Oakland, it’s hot outside: 5 ways to keep your home cool and save big bucks this summer

Joe Dickerson Group
Joe Dickerson Group
Published on June 26, 2017

 

The weather folks are saying that residents of the eastern U.S. can look forward to warmer-than-average early-summer temperatures, while those in the west (that’s us!) will have “well-above average” temperatures come mid-to-late season.

Summer brings flip-flops, tank tops, shorts, swimsuits, picnics, camping, and high electricity bills, especially if you’re one of the lucky few with air conditioning in Oakland.

Learn how to handle the heat and keep your home cool with these tips.

1. Turn it off when you’re not home

Sounds like one of those “duh” statements, right? The Energy Information Administration, however, finds that fewer than 4 percent of us turn off our central air conditioning when nobody will be home.

Air conditioning systems reach peak efficiency when they operate for long periods, according to the experts at Lawrence Berkeley National Laboratory. Shutting off the system when you leave in the morning and then turning it on when you return home will use less electricity than the unit would use cycling on and off for short periods to maintain the set temperature while you’re away.

If the house remains unbearably hot while the unit is working to get to a comfortable temperature, invest in a programmable thermostat. This way you can set it to start the a/c before you get home.

2. Circulate the air

Fans don’t necessarily cool the air, they circulate it. As the air moves over your skin, it lowers your body temperature, sometimes by as much as 6 or 7 degrees Fahrenheit.

Saving energy (and money) by using ceiling fans involves setting the air conditioner’s thermostat to a higher temperature while the fans are in use and turning off the fans when nobody is in the room.

The longer you use the ceiling fan with the A/C thermostat raised, the more you’ll save. The fan will cost you about a nickel every 12 hours, according to New York Times’ Michael Tortorello. The higher thermostat setting will save you about 10 percent (for each degree you raise it) on your cooling costs.

No ceiling fans or a/c? No problem. Open doors and windows and set up floor fans, window fans, and box fans in strategic locations to move air through the space.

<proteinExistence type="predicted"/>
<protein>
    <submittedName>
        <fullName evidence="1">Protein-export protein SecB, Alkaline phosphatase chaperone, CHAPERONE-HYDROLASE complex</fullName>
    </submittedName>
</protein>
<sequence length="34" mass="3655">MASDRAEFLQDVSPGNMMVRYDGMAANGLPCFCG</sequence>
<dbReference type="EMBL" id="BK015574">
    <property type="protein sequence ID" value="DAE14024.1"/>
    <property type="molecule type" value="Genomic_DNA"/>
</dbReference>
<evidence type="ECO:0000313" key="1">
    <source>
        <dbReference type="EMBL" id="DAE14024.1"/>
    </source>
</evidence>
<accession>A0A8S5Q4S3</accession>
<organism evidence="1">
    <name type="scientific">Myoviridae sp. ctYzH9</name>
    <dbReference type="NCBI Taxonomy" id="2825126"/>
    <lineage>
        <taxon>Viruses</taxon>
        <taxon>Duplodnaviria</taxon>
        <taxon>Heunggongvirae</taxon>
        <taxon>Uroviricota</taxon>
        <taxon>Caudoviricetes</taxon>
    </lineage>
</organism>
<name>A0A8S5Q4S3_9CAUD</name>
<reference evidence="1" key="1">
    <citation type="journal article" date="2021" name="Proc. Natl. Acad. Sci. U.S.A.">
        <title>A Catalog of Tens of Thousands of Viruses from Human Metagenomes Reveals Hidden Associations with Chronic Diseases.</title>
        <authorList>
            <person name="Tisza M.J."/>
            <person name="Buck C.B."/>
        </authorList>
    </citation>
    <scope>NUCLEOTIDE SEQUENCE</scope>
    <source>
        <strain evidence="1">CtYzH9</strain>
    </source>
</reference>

3. Maintain the a/c system

Even the most energy-efficient air conditioning system won’t lower your cooling costs if it’s not maintained routinely and properly.

A dirty filter, for instance, can cause reduced air flow and the unit will need to work harder to cool the home. The more inefficient the system is, the more power it requires which leads to skyrocketing power bills. According to the U.S. Department of Energy, a clogged filter causes the a/c system to use from 5 to 15 percent more energy.

Other routine maintenance you should perform includes:

  • Ensure sufficient airflow around the unit’s condenser by cutting back shrubs and other foliage to at least 2 feet.
  • A dirty condenser coil can increase the cost of cooling your home by 35 percent, so ensure that it remains clean.
  • Clean the floor registers periodically so that they remain dust-free.

4. They’re called “window coverings” for a reason

An easy way to keep the heat out during a hot summer day is to keep the window coverings drawn over the windows.

The Department of Energy suggests purchasing reflective blinds, because when completely closed and lowered on a sunny window, highly reflective blinds can reduce heat gain by around 45 percent.

Drapery can block the sun and heat, provided the fabric is closed weave and medium-colored. Buy them with plastic backing, and you’ll reduce the amount of heat coming through a window by 33 percent, according to the DOE. They also suggest that you hang your drapes as close to the windows as possible and let them fall onto either the windowsill or the floor.

Reflective films on the glass in your windows are also a brilliant way of blocking summer heat but their effectiveness depends on the size of the window, which direction it’s facing and whether or not the window has interior insulation. The DOE suggests that you will get the most savings by applying the film to west- and east-facing windows.

5. Let Mother Nature lend a helping hand

Strategically placed trees help conserve energy and reduces energy bills, according to the Arbor Day Foundation. In fact, you’ll save up to 35 percent on your air conditioning costs by planting large trees on the west, east and northwest sides of your home. The Foundation also suggests planting a shade tree over your air-conditioning unit to keep it cool as well (but don’t neglect cleaning up the leaves and other debris that may clog the condenser).

Even something as simple as a trellis with a climbing vine can shade a home and help save money.

So, go ahead — throw on a pair of shorts and a tank top and slip into those flip-flops, because you’re ready to take on the Oakland summer heat.

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